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Donald Penn catch and a missed opportunity

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A closer, detailed look at Donald Penn's reception and how the play behind it was unfolding.

Kyle Terada-USA TODAY Sports

Donald Penn's Reception

For most fans, this play was probably just a minor curiosity or a footnote : "Did you know an Ineligible Receiver can catch the ball if it is tipped?" Adding to it was that the broadcast was more taken with seeing 300+ lber Donald Penn catch and rumble for 3 yards rather than take note of the play at hand (unsurprising, but disappointing nonetheless).

Here's a quick look back at that play and an observation of a beautiful play design that went unrealized.

Play 69 : Q4, 1-10-OAK 25 (9:44) (Shotgun) D.Carr pass short left to D.Penn to OAK 28 for 3 yards (M.Jackson).

Type Link
TV Replay 1 GFY
Break Gallery Imgur

Raiders' Offense is in 12 Personnel, 1 RB (Olawale) + 2 TEs (Rivera, Lee Smith) and 2 WRs (Crabtree, Cooper).

Pre-snap, Olawale goes into wide screen motion to the right. With only a minor response from the defense, the pre-snap indication is zone. This is not surprising because the Broncos have been playing quite a bit of Sinking Deep Zone (often Cover 3) to take away Crabtree and Cooper.

The Raiders will run a Pick Play in the middle of the field with Amari on a shallow crosser. Typically, we are used to seeing pick plays in the middle with 2 opposing crossers (as in the Derek Carr Pick 6 play), but this one is slightly different.

Here's a quick look at the routes and coverage :

Lee Smith has Von Miller covering him; on his release, Smith gets bumped and ridden downfield by Miller. That's typical for a TE and often affects his route, but in this case, it's exactly what OC Bill Musgrave wants. The two big mobile men basically run in tandem into the middle of the field and form a single 520-pound moving human wall.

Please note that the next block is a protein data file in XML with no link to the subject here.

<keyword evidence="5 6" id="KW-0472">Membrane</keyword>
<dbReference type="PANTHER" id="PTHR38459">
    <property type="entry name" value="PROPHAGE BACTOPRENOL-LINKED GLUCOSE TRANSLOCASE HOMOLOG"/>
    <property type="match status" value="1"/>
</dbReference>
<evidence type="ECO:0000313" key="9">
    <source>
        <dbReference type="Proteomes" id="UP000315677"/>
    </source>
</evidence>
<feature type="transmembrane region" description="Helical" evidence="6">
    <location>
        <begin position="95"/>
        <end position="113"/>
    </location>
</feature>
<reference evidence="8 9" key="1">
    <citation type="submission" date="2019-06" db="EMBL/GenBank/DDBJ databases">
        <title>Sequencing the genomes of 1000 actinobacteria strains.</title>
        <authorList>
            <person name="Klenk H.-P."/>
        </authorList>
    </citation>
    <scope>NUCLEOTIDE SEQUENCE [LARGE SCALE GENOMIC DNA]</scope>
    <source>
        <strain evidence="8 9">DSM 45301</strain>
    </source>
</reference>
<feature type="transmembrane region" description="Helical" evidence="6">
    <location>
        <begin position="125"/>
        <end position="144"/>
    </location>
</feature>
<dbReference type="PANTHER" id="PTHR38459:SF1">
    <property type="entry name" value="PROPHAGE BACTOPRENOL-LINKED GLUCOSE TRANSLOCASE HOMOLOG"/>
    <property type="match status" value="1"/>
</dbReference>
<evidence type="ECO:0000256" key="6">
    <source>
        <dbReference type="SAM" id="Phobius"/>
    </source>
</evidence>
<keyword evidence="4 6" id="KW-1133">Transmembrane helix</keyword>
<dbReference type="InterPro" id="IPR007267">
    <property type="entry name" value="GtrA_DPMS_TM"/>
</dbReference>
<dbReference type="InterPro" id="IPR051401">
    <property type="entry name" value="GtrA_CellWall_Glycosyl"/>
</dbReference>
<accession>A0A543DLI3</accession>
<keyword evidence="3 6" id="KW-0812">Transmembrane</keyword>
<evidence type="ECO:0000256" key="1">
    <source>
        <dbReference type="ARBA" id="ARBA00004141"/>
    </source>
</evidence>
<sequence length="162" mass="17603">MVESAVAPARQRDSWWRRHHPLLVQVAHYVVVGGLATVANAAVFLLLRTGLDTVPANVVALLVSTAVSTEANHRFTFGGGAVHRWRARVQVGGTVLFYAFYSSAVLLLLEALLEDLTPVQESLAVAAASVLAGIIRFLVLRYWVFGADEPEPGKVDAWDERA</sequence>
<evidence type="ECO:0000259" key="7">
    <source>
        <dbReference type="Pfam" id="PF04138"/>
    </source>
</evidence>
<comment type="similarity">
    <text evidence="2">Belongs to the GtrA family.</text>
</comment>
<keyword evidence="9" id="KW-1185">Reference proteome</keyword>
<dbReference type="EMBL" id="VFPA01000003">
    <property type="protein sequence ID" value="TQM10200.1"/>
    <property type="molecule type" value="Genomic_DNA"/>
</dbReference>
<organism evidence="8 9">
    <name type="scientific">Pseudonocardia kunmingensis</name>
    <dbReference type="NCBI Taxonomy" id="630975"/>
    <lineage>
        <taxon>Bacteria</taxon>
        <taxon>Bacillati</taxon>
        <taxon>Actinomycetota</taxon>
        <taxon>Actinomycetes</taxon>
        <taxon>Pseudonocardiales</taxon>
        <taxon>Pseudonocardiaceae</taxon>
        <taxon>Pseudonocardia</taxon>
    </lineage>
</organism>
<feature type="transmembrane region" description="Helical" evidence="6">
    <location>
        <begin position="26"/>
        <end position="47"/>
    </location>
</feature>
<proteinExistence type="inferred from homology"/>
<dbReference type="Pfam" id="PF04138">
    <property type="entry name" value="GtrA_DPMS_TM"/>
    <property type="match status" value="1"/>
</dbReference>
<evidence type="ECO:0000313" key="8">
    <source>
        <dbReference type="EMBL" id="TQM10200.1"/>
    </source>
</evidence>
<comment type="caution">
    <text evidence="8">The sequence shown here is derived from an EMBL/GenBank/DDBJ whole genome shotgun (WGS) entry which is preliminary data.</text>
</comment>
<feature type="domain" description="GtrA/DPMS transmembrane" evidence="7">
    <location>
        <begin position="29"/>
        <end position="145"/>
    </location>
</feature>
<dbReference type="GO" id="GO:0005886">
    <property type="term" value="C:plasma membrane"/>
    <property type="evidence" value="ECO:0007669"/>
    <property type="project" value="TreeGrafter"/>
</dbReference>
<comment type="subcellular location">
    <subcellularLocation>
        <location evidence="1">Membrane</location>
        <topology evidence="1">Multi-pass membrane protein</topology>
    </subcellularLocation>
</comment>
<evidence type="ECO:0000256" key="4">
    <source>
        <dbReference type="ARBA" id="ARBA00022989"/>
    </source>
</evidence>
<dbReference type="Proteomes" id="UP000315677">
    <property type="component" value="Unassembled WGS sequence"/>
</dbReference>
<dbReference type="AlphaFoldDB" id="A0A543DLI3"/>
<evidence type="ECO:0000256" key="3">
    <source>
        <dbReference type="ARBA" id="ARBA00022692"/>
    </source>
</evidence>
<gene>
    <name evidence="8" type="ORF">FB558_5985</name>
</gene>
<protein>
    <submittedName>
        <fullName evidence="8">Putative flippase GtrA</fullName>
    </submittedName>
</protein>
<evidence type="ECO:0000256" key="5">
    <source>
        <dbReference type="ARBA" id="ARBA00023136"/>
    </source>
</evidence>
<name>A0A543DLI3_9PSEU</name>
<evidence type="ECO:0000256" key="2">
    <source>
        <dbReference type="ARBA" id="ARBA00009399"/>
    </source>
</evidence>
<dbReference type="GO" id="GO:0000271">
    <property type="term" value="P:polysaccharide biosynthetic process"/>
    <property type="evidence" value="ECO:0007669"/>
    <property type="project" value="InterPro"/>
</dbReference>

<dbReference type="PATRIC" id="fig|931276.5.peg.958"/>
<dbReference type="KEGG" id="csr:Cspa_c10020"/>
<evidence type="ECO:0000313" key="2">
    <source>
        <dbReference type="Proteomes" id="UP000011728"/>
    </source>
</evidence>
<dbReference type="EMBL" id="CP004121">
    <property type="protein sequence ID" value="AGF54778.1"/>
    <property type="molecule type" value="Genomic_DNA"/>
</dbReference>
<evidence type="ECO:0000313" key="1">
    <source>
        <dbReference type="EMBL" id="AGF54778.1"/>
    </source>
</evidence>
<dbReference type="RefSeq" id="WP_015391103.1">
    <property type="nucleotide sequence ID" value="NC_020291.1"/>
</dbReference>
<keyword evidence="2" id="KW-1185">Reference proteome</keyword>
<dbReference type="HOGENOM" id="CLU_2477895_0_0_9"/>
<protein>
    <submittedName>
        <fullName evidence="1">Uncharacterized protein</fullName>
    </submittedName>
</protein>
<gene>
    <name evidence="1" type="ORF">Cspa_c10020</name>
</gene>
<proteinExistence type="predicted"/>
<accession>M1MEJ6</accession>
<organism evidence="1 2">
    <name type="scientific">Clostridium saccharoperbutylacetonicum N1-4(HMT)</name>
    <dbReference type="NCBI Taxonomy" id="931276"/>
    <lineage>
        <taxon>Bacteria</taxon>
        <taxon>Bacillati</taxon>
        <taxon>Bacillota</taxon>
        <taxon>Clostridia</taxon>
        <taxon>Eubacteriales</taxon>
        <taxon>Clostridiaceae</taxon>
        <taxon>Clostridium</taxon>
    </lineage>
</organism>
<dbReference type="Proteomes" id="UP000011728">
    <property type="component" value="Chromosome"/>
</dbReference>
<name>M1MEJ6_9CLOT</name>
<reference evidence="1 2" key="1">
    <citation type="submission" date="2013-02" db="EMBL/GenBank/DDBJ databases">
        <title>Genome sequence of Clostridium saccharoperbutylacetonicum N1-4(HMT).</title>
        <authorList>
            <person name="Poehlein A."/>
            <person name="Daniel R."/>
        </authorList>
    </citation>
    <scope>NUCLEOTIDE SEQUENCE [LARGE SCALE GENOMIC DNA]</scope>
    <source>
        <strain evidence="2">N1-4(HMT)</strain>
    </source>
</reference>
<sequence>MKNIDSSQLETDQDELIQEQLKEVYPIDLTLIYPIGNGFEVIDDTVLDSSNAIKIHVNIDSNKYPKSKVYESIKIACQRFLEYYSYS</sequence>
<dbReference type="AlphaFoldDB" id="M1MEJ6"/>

Key on these four players (Cooper + Lee Smith v Brandon Marshall + Von Miller) :

Denver's #54 is ILB Brandon Marshall. He's 6'1", 250 lbs, and runs a 4.81s 40 yard. He's a mobile LB and has good instincts for covering a RB or even a Tight End in the underneath areas. Marshall is not, however, a match for Amari Cooper in space.

On this play, the Denver defense initially gives a Zone look, but ends up with lots of man coverage. This is likely some kind of combination coverage, perhaps one where they zone along verticals and man across in horizontals (Deep it looks like Cover 3, underneath it looks like Man).

Typically in Man Coverage situations, you'd expect the CB to cover Cooper. In zones, a LB may end up picking up a WR, but he always (generally) has help from adjacent zones, so he's never tasked to single-handedly cover a WR in space for long.

Interestingly, this offensive play design against this defensive call manages to isolate Amari Cooper on the LB Brandon Marshall. It's a mismatch dream come true. For the Raiders' offense, it's one of the beautiful situations that they just have to take advantage of.

The play design does one better. It's not just that Marshall gets iso'd on Cooper, but the play puts stress on Marshall to chase Cooper on the pick play across the middle of the field. This would be a tough assignment for Chris Harris, nearly impossible for Brandon Marshall.